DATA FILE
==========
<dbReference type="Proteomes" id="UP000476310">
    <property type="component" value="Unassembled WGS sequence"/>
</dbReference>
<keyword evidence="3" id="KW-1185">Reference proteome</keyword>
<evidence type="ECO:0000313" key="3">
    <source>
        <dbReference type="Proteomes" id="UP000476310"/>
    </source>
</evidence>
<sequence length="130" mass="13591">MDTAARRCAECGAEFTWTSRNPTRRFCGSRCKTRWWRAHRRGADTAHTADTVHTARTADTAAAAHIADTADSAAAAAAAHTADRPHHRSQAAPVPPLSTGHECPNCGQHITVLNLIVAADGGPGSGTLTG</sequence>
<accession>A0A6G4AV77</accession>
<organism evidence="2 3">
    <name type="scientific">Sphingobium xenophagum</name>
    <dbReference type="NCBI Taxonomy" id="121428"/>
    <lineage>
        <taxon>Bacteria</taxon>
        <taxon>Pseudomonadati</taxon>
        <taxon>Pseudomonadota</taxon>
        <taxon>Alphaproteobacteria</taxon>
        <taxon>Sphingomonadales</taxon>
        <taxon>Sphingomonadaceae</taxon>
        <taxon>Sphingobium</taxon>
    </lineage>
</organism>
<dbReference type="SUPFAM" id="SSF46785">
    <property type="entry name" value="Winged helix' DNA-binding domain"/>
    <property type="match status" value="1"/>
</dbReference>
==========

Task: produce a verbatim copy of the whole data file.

<dbReference type="Proteomes" id="UP000476310">
    <property type="component" value="Unassembled WGS sequence"/>
</dbReference>
<keyword evidence="3" id="KW-1185">Reference proteome</keyword>
<evidence type="ECO:0000313" key="3">
    <source>
        <dbReference type="Proteomes" id="UP000476310"/>
    </source>
</evidence>
<sequence length="130" mass="13591">MDTAARRCAECGAEFTWTSRNPTRRFCGSRCKTRWWRAHRRGADTAHTADTVHTARTADTAAAAHIADTADSAAAAAAAHTADRPHHRSQAAPVPPLSTGHECPNCGQHITVLNLIVAADGGPGSGTLTG</sequence>
<accession>A0A6G4AV77</accession>
<organism evidence="2 3">
    <name type="scientific">Sphingobium xenophagum</name>
    <dbReference type="NCBI Taxonomy" id="121428"/>
    <lineage>
        <taxon>Bacteria</taxon>
        <taxon>Pseudomonadati</taxon>
        <taxon>Pseudomonadota</taxon>
        <taxon>Alphaproteobacteria</taxon>
        <taxon>Sphingomonadales</taxon>
        <taxon>Sphingomonadaceae</taxon>
        <taxon>Sphingobium</taxon>
    </lineage>
</organism>
<dbReference type="SUPFAM" id="SSF46785">
    <property type="entry name" value="Winged helix' DNA-binding domain"/>
    <property type="match status" value="1"/>
</dbReference>